Tom Hanks Goes to Court in ‘Spies’
BRIDGE OF SPIES Tom James Donovan (Tom Hanks) and his wife Mary (Amy Ryan) become the target of anti-communist fears when Donovan agrees to defend a Soviet agent arrested in the U.S. in BRIDGE OF SPIES. ©Dreamworks. CR: Jaap Buitendijk.

BRIDGE OF SPIES Tom James Donovan (Tom Hanks) and his wife Mary (Amy Ryan) become the target of anti-communist fears when Donovan agrees to defend a Soviet agent arrested in the U.S. in BRIDGE OF SPIES. ©Dreamworks. CR: Jaap Buitendijk.


Front Row Features

NEW YORK—Tom Hanks reunites with Steven Spielberg for their fourth film, “Bridge of Spies,” a political thriller set during the Cold War.

Hanks plays insurance attorney James B. Donovan, who is instrumental in securing the exchange of American military pilot Francis Gary Powers, who was shot down in his U2 aircraft over Soviet airspace in 1960, for captured KGB agent Rudolf Abel, whom he represents in court.

The two time Academy Award winning actor (“Philadelphia,” “Forest Gump”) previously starred in Spielberg’s “Saving Private Ryan,” “Catch Me if You Can” and “The Terminal.” They also collaborated on the award-winning World War II TV miniseries “Band of Brothers” and “The Pacific.” “Bridge of Spies” also reunites him with Joel and Ethan Coen (“The Ladykillers”), who co-wrote the screenplay with Matt Charman. As Donavan, Hanks uses legal acumen rather than brawn to resolve a conflict.

The always jovial Hanks spoke about telling this little known chapter of American history and why he wanted to do it.

Q: Playing this unsung hero of the Cold War, do you see him as part of maybe a bookend or another chapter in men you’ve played before who are similarly heroic?

Hanks: I don’t view this as a bookend to anything because every movie starts fresh and has to exist on its own auspices. The interesting thing that happens when you play someone real is you have to have meetings with them if they’re alive, and you have to say, “Look I’m going to say things you never said and do things you never did and I’m going to be places you never were. Despite this, how can we do things as authentically as possible?”

Much like the boss (Spielberg), I was fueled by absolutely no preconceived knowledge of James Donovan. I knew nothing about the man, so when you’re coming across this guy who is an awfully good insurance lawyer, who ends up becoming a part of such a momentous six days in history, (it’s welcomed). I’m a selfish actor and I’ll lunge at that opportunity regardless of anything else I’ve done prior.

Q: What was the heart of this character for you?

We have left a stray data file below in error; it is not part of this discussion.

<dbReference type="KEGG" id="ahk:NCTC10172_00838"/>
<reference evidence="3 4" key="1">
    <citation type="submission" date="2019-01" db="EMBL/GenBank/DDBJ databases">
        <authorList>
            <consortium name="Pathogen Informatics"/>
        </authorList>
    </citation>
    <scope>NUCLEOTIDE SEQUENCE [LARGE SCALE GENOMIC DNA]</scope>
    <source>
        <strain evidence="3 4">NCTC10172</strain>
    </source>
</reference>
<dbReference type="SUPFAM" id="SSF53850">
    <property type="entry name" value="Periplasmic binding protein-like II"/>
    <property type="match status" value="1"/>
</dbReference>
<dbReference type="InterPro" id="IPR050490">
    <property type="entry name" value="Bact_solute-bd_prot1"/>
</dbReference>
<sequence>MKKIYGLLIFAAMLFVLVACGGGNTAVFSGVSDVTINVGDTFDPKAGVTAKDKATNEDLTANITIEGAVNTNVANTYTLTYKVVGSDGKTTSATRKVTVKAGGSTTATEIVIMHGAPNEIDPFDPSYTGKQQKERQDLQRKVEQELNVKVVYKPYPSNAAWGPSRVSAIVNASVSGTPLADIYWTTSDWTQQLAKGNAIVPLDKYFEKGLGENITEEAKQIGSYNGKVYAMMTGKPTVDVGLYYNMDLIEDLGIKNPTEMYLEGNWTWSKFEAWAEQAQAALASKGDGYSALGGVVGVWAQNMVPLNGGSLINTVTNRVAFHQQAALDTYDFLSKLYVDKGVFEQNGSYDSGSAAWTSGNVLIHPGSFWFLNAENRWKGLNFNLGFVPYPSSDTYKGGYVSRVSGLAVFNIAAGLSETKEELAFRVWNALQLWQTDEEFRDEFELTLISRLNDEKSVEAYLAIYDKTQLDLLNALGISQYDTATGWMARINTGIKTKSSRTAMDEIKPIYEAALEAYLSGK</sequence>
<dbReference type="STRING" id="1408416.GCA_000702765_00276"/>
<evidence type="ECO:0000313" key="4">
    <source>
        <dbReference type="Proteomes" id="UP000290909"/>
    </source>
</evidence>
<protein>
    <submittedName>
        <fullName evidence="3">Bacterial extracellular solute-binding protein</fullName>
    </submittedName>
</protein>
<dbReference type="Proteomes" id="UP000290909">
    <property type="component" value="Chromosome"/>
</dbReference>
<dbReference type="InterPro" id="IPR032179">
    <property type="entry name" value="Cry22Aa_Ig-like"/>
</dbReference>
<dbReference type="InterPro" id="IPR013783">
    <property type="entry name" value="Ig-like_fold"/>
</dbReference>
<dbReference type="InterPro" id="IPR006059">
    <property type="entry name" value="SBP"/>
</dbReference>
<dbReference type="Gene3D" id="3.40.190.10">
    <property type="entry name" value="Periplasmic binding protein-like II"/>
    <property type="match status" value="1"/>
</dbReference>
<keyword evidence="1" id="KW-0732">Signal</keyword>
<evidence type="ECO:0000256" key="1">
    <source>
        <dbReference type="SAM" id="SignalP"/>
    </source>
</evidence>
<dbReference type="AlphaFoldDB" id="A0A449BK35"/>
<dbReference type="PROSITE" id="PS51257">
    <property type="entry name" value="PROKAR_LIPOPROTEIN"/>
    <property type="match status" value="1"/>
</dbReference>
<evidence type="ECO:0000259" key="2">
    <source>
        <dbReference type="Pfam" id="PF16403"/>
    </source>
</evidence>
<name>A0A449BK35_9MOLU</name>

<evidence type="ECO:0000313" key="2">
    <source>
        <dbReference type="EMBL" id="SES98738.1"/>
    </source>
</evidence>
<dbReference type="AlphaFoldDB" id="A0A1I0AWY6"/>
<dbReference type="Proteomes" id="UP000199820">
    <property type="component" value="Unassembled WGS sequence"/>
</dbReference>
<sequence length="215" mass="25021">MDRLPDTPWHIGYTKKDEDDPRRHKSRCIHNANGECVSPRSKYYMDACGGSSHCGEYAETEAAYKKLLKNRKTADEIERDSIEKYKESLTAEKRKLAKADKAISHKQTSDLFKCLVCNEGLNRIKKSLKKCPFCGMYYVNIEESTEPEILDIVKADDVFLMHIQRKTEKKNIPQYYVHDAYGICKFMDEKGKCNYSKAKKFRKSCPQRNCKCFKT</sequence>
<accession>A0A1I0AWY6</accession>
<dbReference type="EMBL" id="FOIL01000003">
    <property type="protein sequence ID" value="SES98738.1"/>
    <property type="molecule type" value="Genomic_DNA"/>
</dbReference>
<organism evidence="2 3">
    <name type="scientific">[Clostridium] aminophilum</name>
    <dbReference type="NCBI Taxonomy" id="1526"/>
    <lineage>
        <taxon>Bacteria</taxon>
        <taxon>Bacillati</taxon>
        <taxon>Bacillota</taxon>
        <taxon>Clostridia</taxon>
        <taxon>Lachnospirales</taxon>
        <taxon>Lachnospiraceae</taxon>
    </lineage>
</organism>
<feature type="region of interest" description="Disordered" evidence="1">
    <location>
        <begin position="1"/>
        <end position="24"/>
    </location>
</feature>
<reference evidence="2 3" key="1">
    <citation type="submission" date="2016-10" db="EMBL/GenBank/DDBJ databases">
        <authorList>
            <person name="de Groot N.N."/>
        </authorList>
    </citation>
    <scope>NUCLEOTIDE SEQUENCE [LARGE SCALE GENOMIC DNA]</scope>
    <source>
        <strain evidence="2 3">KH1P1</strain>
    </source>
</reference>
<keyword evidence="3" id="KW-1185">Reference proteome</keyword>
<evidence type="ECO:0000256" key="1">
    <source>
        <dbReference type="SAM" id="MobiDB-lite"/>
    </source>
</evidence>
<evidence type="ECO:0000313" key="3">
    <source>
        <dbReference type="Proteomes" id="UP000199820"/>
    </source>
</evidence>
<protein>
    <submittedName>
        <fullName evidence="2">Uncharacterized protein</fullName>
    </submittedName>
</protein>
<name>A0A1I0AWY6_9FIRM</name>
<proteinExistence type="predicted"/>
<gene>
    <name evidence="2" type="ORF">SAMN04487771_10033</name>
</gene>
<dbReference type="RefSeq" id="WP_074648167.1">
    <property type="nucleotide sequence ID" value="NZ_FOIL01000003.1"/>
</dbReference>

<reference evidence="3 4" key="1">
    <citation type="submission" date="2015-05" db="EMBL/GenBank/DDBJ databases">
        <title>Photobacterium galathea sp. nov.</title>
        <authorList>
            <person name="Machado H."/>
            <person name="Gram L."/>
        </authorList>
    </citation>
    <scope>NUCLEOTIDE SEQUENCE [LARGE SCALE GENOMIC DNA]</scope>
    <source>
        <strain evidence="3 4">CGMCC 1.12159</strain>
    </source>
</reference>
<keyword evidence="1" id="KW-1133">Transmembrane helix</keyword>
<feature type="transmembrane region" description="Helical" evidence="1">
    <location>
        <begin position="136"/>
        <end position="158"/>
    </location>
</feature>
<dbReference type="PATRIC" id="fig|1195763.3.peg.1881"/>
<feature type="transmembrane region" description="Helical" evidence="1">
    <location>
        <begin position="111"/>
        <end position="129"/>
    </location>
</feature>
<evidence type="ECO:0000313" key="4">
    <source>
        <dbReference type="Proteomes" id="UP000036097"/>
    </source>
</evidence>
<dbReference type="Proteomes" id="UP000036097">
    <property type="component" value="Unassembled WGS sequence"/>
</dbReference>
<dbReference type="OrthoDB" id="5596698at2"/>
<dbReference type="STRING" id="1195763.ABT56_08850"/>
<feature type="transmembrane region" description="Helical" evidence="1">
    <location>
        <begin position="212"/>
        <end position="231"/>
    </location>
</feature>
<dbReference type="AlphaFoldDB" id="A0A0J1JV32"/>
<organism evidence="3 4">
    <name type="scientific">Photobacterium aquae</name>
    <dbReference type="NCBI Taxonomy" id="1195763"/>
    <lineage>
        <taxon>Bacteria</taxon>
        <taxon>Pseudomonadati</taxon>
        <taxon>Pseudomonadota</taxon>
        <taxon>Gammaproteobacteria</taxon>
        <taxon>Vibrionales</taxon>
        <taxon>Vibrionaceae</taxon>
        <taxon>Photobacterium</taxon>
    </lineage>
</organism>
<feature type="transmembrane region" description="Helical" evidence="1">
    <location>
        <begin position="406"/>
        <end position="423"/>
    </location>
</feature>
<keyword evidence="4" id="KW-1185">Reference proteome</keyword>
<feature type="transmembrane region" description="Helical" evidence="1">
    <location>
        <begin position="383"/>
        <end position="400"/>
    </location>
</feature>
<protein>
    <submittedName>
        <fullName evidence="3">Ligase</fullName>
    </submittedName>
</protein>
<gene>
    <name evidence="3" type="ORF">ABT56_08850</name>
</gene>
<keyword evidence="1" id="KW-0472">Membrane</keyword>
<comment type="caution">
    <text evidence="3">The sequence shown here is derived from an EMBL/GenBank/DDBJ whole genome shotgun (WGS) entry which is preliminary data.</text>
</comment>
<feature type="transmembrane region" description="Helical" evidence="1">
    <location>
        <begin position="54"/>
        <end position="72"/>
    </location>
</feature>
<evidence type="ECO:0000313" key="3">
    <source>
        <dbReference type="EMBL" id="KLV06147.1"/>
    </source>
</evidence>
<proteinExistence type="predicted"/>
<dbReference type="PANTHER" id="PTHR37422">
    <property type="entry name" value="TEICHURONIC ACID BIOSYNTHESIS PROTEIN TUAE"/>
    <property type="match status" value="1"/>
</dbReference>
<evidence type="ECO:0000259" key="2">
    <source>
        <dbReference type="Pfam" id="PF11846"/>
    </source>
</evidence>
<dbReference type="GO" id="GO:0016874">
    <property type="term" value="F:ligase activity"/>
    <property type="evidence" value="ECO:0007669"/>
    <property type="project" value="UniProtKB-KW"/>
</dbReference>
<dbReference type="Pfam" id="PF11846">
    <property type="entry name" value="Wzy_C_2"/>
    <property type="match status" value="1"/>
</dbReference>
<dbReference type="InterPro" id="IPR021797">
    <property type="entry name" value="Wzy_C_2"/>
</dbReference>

Hanks: He wrote an awful lot about his own life. He wrote a book about his experience with Rudolf Abel that goes so in depth into the trial, so I felt like I was court stenographer. It just goes on and on, this motion and that motion, but I ended up not reading the book. You look for some degree of superstructure of who it is—outside of the fact that he’s got a smoking hot wife. You look for something in the past, that he was a prosecutor of the Nuremberg war crimes. That means that he wasn’t the type of soldier that went and tried to kill as many Nazis as possible. He wanted to nail as many Nazis as possible (in the courtroom). That’s a different kind of man. You take that into account when it pays off in the screenplay. For example, I thought at one point, his arguments to the Supreme Court, “Oh come on, let’s not guild the lily here, Let’s not turn it into a more operatic moment than necessary.” But it turns out that’s exactly what he said to the Supreme Court. It’s a factor that emboldens itself to the process of making the movie. And it’s never wrong with playing a guy who’s got a smoking hot wife.

Q: The film represents an American ideal in Donovan that is sort of lost. It has a distinct Coen brothers flair. I wanted to know how their style affected your direction and acting?

Hanks: This is the second time I’d been in anything the Coens had done. Their dialogue scans. It ends up devolving into an almost percussive give and take that’s different from other motion picture dialogue in which it’s mostly text as opposed to subtext. That first scene—which is essentially an insurance negotiation—is them to a tee. I don’t want to put too many roses on what they do, but there is a cadence that is individual to each character. In a lot of screenplays, one very specific thing is happening in the scene and both characters sound the same after awhile, but that just never happens in this. It always seems with the Coen brothers like someone is rocking back on their heels while another person is making arguments you can’t even begin to imagine.

Q: Did you think of or did you consult with people who defend the prisoners of Guantanamo Bay?

Hanks: It ends up getting quite fascinating. Immediately after I read the screenplay, I did what everybody does, and I Googled James Donovan. There wasn’t an awful lot, but I came across a piece on YouTube in which the real Donovan was interviewed at the courthouse and he stated the reason why he took the case and carried it to the extremes of the Supreme Court. He said, “You can’t accuse this man of treason. He’s not a traitor. He’s a patriot to his cause. Only an American can be a traitor and commit treason against their own country. He’s just a man doing his own job in the same way we have men doing their own jobs here. As soon as you start torturing the people we have, then you give the other side permission and cause to do the same exact thing. That’s not what America stands for, at least not what America stood for when I was studying ethics in school. As soon as you start executing (political prisoners), you are not far removed from the KGB. This is what Donovan took from the get go and you can’t deny it.